Dallas is the distilled essence of all things 80s, from its “greed is good” ethos to the bombastic theme tune that was the recurring soundtrack of our prepubescent years. JR Ewing is right up there with Mikhail Gorbachev, Roland Rat, and the Spitting Image puppet of Margaret Thatcher as one of the faces of the decade.
Legend has it that Miami Vice was inspired by a two word pitch: “MTV cops”, and that about sums it up. As if the pastel suits, neon aesthetics and designer stubble don’t all scream “80s” enough, bear in mind that Phil Collins himself turned up on the show. That’s peak 80s right there.
Dynasty is chiefly remembered for Joan Collins playing shoulder-padded hell-witch Alexis, although everything else about the show is also shamelessly OTT in that quintessentially 80s way, from the shrieking catfights to the time an actual frickin’ ALIEN SPACESHIP turned up to whisk a character away. (OK, the UFO was technically in the spin-off series The Colbys, but that was pretty much the exact same show, except starring a visibly embarrassed Charlton Heston.)
The 80s were a boon time for TV bromances between human beings and modes of transport. There was man and helicopter (Airwolf), man and motorbike (Street Hawk), and man and day-glo holographic vehicles (Automan). But the king of all such shows is obviously Knight Rider, due to the genius of Hasselhoff and the single greatest telly theme tune of ALL time. You know it to be true.
The show that gave us Bruce Willis, Moonlighting also set the template for every mismatched man-and-woman will-they-won’t-they crime fighting duo to hit our screens ever since. With its quippy wit, it has the rare distinction among 80s shows of actually still being legitimately good, all these years later.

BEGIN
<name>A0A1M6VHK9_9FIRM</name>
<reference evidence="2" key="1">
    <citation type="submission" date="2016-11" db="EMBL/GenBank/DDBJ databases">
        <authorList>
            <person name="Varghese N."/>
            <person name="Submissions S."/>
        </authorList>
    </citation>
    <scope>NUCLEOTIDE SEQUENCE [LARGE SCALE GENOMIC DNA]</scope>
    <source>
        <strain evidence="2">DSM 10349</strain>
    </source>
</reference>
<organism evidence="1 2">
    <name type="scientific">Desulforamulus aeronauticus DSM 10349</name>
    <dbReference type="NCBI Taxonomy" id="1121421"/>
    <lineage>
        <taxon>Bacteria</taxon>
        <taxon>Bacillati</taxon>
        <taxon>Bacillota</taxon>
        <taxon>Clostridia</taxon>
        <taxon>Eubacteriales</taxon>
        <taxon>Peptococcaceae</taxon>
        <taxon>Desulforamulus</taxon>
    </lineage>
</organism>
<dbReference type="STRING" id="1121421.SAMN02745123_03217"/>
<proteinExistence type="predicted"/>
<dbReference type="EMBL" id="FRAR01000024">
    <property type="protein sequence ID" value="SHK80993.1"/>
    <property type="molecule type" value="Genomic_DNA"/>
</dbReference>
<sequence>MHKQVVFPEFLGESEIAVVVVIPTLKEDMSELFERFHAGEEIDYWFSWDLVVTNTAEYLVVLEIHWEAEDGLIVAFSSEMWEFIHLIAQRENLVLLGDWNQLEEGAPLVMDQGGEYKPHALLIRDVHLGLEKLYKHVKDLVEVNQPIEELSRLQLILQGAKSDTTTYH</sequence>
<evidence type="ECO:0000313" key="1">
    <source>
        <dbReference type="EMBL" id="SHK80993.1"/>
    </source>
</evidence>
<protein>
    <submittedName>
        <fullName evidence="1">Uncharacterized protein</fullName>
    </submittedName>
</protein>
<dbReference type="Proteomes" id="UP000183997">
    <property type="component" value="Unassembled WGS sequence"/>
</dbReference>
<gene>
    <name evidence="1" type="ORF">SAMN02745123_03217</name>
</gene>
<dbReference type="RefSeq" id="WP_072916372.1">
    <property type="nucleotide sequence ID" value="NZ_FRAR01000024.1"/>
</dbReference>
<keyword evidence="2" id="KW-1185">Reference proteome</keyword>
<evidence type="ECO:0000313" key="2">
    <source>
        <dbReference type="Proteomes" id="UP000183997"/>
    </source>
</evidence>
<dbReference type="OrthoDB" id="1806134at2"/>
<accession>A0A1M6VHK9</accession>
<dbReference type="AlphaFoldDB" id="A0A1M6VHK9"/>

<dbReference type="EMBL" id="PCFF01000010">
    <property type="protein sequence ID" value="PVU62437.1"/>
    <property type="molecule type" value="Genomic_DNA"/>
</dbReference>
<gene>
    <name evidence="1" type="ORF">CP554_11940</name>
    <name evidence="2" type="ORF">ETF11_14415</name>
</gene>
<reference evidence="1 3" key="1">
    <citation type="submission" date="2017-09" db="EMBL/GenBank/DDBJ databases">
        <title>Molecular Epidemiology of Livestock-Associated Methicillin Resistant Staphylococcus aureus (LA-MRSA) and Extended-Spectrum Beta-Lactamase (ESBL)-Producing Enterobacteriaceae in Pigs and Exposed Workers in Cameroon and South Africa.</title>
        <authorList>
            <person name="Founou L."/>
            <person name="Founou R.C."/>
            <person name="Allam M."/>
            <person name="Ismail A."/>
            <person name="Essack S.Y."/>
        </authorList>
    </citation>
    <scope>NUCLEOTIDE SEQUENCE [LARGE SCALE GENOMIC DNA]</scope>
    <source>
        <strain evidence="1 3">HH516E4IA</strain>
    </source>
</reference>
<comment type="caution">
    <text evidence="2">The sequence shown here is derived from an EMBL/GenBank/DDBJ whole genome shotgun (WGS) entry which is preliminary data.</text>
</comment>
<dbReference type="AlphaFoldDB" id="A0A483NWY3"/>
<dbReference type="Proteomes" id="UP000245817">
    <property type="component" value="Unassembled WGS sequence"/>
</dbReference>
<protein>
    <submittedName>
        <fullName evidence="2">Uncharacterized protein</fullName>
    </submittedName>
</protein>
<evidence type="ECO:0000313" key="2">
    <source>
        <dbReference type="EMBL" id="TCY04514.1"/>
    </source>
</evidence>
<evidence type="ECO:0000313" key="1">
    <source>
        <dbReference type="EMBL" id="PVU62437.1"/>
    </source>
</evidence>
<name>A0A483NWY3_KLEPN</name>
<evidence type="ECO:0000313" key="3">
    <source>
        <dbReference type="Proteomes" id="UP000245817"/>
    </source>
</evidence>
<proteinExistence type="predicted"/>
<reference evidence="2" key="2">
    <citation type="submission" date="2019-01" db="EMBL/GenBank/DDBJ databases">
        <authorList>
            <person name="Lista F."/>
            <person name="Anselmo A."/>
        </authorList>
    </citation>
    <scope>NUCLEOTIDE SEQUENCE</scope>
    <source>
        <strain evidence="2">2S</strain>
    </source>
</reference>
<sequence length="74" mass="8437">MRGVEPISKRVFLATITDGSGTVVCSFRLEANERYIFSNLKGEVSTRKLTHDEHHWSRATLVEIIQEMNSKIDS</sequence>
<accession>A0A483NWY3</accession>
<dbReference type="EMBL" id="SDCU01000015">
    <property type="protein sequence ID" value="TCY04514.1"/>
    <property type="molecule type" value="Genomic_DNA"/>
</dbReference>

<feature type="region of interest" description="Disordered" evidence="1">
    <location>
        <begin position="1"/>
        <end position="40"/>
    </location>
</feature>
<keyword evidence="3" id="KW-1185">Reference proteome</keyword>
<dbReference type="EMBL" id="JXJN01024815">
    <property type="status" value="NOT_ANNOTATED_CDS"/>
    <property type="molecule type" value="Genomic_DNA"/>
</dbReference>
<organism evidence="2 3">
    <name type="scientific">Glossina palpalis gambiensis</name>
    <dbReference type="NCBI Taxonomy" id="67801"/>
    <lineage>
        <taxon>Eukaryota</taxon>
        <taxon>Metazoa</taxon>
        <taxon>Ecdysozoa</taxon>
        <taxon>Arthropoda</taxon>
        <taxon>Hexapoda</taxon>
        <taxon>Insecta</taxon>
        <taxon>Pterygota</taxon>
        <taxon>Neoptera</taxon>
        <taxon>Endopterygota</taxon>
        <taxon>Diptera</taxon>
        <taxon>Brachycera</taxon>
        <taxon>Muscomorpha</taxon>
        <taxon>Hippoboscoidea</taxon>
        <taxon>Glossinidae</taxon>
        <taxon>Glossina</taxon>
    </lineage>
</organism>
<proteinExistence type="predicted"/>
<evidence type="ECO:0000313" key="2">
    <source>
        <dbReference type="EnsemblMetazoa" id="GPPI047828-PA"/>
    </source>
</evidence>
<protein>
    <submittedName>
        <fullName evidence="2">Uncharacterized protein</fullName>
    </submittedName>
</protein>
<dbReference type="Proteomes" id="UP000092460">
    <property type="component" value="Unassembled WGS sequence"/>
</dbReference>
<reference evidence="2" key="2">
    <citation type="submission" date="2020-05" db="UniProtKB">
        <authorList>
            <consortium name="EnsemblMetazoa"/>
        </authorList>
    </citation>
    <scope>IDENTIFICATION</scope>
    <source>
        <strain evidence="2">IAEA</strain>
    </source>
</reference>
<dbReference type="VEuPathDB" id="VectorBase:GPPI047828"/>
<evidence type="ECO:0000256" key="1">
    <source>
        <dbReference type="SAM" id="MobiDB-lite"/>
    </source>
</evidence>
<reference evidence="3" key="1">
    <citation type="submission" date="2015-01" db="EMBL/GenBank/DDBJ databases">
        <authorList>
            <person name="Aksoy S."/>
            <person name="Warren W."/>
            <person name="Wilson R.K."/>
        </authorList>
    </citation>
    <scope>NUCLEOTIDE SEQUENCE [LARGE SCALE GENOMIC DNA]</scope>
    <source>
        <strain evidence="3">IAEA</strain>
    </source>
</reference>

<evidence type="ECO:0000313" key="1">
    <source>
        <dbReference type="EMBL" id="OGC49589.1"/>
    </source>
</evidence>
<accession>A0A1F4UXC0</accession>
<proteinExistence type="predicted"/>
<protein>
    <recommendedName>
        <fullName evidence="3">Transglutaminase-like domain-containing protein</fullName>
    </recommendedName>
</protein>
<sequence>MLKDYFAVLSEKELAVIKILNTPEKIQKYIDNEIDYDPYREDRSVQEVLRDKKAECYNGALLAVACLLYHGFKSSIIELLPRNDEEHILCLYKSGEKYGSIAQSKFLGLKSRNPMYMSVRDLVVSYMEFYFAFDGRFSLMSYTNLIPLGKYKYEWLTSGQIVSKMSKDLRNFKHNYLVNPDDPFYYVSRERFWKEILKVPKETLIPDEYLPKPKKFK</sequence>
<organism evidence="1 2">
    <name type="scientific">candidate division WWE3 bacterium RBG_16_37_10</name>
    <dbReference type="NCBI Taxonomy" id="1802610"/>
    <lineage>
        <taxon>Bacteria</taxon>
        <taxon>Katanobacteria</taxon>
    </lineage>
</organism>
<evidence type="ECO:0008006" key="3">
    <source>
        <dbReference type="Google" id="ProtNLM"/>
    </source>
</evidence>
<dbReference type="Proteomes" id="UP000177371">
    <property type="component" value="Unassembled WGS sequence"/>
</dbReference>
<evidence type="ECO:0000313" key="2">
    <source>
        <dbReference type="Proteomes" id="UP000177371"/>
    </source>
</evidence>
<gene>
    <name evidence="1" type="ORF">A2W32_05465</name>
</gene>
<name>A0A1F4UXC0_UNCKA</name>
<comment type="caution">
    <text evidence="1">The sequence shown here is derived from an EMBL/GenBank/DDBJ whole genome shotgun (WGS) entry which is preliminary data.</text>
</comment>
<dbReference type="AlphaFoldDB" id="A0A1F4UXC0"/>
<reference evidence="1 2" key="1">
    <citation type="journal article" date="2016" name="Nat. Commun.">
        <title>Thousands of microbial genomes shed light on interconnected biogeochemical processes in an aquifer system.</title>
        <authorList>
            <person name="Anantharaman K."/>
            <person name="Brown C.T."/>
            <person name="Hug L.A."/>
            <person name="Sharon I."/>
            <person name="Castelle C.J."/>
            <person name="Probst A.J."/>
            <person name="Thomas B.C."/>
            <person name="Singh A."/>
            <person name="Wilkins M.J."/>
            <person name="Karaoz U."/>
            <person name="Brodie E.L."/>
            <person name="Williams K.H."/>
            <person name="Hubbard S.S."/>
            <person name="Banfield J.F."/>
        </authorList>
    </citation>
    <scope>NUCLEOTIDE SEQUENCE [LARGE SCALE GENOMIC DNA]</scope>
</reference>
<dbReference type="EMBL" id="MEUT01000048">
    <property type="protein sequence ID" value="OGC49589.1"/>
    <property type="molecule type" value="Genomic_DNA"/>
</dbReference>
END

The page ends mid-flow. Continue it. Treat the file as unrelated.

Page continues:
Anyone who was a kid in the 80s will remember crashing out on Saturday afternoons in front of The A-Team, marvelling at the ability of every single character – both goodies and baddies – to avoid being so much as scratched by all the bullets and bombs. The show also gave us a bona fide icon of the era in the form of Mr T, whose forthright opinions on so-called “fools” are well remembered by us all.
Back before John Nettles became some kind of cuddly granddad figure, he was a swaggering heartthrob in the role of Jim Bergerac, walking the mean streets of Jersey. And by “mean” we mean “really quite pleasant seeming”. With its washed out tones, grey-green coastal landscapes and dated hairstyles, watching Bergerac today is like flicking through blurry photos of childhood holidays, and will basically make you weep for your lost youth.
Leg warmers. That is all.
Remember ALF? Back in the 80s, he was everywhere, because in those days there was apparently nothing shameful about actively enjoying a sitcom about a wise-cracking puppet alien. Bonus points if you remember the ALF computer game on the Commodore 64. (Apologies if you successfully blanked out that memory till now.)
Before he was in Casualty, Simon MacCorkindale was “the master of secrets that divide man from animal, animal from man… Manimal!” Yes, this was the TV show that expected to be taken seriously, even when the hero transformed himself into a dolphin. Ah, good old innocent 80s… how we miss you.
Stranger Things is available to watch on Netflix now
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